Introduction to Multithreading


Posted in : Core Java Posted on : November 1, 2010 at 6:06 PM Comments : [ 0 ]
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This section contains the detail about Multithreading in java.

Introduction to Multithreading

Many applications can run on the same computer at the same time. Each instance, in the running condition, is known as process. Each process can have one or more threads. A  thread is a sequence of code, this code is often responsible for one aspect of the program, or one task a program has been given. For instance a program doing a complex long calculation may split into two threads, one to keep a user interface responsive, and one (or more) to progress through the lengthy calculation.

Java has a built in support for multithreading programming. A multithreading is a specialized form of multitasking. Multitasking threads require less overhead than multitasking processes.

Life Cycle of a Thread

A thread has various stages during it's life cycle. For example, a thread is born, started, runs, and then dies. Given below diagram contains various stages during it's life cycle :

The description of the stages of a thread during it's life cycle are given below :

  Life Cycle Stage          Description      
New A new thread begins its life cycle in the new state. It remains in this state until
the program starts the thread. It is also referred to as a born thread.
Runnable After thread born in 'New' Stage, the thread becomes runnable. A thread in this state
is considered to be executing its task. 
Waiting A runnable thread can enter the timed waiting state for a specified interval of time.
A thread in this state transitions back to the runnable state when that time interval
expires or when the event it is waiting for occurs.
Timed Waiting A runnable thread can enter the timed waiting state for a specified interval of time.
A thread in this state transitions back to the runnable state when that time interval
expires or when the event it is waiting for occurs.
Terminated A runnable thread enters the terminated state when it completes its task or
otherwise terminates.

Thread Priorities

In java, each thread has a priority. It helps the operating system determine the order in which threads are scheduled.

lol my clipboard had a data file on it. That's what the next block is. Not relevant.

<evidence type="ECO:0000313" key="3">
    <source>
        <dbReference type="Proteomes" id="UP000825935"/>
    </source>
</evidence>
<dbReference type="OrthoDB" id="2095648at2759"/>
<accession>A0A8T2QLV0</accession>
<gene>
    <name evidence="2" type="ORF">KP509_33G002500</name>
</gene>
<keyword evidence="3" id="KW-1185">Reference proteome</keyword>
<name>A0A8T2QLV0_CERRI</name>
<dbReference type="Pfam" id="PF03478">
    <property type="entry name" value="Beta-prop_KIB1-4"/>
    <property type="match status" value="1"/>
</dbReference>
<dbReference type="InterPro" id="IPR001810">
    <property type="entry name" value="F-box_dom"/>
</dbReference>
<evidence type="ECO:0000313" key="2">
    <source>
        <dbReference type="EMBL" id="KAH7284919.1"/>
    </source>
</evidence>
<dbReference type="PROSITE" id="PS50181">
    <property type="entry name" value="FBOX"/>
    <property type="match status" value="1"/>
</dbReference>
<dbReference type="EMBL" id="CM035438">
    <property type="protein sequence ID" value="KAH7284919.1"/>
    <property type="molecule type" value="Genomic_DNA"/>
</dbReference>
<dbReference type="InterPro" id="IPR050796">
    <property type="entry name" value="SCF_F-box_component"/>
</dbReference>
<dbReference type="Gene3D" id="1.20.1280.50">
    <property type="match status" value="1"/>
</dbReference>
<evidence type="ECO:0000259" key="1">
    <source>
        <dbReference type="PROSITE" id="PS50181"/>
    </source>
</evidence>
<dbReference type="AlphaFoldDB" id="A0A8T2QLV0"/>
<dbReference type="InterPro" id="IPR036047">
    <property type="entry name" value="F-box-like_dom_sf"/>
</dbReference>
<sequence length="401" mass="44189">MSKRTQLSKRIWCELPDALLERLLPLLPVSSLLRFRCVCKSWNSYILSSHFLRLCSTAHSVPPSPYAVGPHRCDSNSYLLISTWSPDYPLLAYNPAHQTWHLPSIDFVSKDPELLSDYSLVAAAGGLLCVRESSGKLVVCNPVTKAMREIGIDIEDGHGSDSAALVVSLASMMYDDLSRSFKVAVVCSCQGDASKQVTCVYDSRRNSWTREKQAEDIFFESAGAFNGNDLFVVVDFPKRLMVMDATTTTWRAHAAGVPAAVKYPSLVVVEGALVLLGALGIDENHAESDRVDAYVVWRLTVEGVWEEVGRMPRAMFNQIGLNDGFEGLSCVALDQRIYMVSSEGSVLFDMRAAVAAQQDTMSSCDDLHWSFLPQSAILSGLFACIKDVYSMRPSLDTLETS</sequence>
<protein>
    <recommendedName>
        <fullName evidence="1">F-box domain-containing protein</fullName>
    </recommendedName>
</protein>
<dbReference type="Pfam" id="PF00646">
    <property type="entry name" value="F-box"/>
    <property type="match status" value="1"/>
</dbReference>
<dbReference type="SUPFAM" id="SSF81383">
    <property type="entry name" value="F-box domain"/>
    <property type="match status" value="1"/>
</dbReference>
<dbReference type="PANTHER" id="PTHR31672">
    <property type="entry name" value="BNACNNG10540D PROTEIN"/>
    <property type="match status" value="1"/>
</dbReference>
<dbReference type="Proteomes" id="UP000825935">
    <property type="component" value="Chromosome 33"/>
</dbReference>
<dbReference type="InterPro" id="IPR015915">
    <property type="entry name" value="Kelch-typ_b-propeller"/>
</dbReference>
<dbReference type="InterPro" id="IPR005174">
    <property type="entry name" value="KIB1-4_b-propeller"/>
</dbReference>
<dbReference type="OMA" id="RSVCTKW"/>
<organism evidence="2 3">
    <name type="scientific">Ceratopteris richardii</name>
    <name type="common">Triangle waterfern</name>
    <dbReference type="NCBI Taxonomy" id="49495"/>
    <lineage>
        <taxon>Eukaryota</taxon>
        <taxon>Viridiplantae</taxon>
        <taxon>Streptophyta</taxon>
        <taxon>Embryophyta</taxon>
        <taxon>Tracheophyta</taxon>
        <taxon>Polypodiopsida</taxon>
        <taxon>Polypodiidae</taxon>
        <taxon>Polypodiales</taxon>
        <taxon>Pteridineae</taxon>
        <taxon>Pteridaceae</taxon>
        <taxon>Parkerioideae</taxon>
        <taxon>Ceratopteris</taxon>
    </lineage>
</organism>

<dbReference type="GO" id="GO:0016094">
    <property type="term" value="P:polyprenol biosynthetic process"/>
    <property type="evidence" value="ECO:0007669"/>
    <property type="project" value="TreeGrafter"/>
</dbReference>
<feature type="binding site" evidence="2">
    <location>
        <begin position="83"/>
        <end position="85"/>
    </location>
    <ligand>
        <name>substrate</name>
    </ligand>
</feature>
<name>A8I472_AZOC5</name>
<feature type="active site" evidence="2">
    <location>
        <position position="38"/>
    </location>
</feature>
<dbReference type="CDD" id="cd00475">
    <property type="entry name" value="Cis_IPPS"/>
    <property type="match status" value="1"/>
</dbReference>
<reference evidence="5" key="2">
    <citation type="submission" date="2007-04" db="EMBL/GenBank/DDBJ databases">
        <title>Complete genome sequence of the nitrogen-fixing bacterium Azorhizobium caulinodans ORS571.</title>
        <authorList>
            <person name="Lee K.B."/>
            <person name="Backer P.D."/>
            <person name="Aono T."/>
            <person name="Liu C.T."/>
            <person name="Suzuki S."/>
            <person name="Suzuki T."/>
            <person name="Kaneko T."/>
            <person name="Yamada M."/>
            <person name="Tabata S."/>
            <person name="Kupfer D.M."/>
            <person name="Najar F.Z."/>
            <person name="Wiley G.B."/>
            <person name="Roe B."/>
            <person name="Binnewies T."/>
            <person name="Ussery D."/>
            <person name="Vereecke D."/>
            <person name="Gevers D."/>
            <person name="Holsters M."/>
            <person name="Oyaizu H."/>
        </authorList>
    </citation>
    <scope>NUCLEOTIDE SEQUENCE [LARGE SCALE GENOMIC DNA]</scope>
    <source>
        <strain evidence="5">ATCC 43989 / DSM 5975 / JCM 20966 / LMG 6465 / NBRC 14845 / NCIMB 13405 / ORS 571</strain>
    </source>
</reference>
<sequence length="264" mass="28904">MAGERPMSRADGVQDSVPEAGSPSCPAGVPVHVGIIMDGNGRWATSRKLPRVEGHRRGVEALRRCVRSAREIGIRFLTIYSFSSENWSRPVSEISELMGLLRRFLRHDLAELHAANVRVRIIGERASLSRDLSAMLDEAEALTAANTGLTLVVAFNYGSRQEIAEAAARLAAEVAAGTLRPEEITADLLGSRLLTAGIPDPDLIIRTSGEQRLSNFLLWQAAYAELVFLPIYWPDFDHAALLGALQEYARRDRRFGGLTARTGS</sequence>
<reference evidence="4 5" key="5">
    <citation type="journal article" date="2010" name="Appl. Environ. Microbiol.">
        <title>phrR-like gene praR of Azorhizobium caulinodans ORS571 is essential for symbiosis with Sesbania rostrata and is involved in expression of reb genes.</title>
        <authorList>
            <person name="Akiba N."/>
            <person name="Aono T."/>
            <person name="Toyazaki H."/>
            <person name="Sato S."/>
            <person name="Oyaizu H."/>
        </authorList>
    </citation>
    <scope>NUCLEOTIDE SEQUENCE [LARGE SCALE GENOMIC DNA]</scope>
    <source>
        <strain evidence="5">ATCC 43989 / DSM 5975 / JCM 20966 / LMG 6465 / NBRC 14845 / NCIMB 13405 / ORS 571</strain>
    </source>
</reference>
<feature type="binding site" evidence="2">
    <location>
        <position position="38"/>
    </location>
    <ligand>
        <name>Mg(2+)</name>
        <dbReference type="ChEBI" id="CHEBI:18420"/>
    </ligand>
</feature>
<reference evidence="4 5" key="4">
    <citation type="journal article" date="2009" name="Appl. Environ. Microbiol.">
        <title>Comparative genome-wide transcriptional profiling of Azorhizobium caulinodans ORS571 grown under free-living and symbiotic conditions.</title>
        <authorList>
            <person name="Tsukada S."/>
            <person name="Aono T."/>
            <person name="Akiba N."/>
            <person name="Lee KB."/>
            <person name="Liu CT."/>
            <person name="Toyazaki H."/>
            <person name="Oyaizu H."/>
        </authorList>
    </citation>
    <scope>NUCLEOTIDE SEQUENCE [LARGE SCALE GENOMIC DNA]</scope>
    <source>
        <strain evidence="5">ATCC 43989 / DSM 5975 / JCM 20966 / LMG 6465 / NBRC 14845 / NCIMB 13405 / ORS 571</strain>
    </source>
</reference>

Threads with higher priority are more important to a program and should be allocated processor time before lower-priority threads. However, thread priorities cannot guarantee the order in which threads execute and very much platform dependent. Java priorities are in the range between MIN_PRIORITY (a constant of 1) and MAX_PRIORITY (a constant of 10). By default, every thread is given priority NORM_PRIORITY (a constant of 5).

Thread Creation

You can create Thread in two ways :

  • By implementing the Runnable Interface
  • By extending the Thread class itself.

Creating Thread by implementing Runnable

This is the easiest way for creating thread. For this you need to create a class that implements the Runnable interface. Given below example demonstrate about this:

class ThreadDemo implements Runnable {
	Thread t;

	ThreadDemo() {
		// Create a new, second thread
		t = new Thread(this, "Demo Thread");
		System.out.println("Child thread: " + t);
		t.start(); // Start the thread
	}

	// This is the entry point for the second thread.
	public void run() {
		try {
			for (int i = 5; i > 0; i--) {
				System.out.println("Child Thread: " + i);
				// Let the thread sleep for a while.
				Thread.sleep(500);
			}
		} catch (InterruptedException e) {
			System.out.println("Child interrupted.");
		}
		System.out.println("Exiting child thread.");
	}
}

public class ThreadRunnableDemo {
	public static void main(String args[]) {
		new ThreadRunnableDemo(); // create a new thread
		try {
			for (int i = 5; i > 0; i--) {
				System.out.println("Main Thread: " + i);
				Thread.sleep(1000);

			}
		} catch (InterruptedException e) {
			System.out.println("Main thread interrupted.");
		}
		new ThreadDemo();
		System.out.println("Main thread exiting.");
	}

}

Output :

C:\Program Files\Java\jdk1.6.0_18\bin>java ThreadRunnableDemo
Main Thread: 5
Main Thread: 4
Main Thread: 3
Main Thread: 2
Main Thread: 1
Child thread: Thread[Demo Thread,5,main]
Main thread exiting.
Child Thread: 5
Child Thread: 4
Child Thread: 3
Child Thread: 2
Child Thread: 1
Exiting child thread.

Create Thread By extending Thread

You can also create Thread by extending it. For this need to create a new class that extends Thread, and then to create an instance of that class. Given below the demonstration of this :


class NewThread extends Thread {
	NewThread() {
		// Create a new, second thread
		super("Demo Thread");
		System.out.println("Child thread: " + this);
		start(); // Start the thread
	}

	// This is the entry point for the second thread.
	public void run() {
		try {
			for (int i = 5; i > 0; i--) {
				System.out.println("Child Thread: " + i);
				// Let the thread sleep for a while.
				Thread.sleep(500);
			}
		} catch (InterruptedException e) {
			System.out.println("Child interrupted.");
		}
		System.out.println("Exiting child thread.");
	}
}

public class ThreadExtendDemo {
	public static void main(String args[]) {
		new NewThread(); // create a new thread
		try {
			for (int i = 5; i > 0; i--) {
				System.out.println("Main Thread: " + i);
				Thread.sleep(1000);
			}
		} catch (InterruptedException e) {
			System.out.println("Main thread interrupted.");
		}
		System.out.println("Main thread exiting.");
	}
}

Output :

C:\Program Files\Java\jdk1.6.0_18\bin>java ThreadExtendDemo
Child thread: Thread[Demo Thread,5,main]
Main Thread: 5
Child Thread: 5
Child Thread: 4
Main Thread: 4
Child Thread: 3
Child Thread: 2
Child Thread: 1
Main Thread: 3
Exiting child thread.
Main Thread: 2
Main Thread: 1
Main thread exiting.

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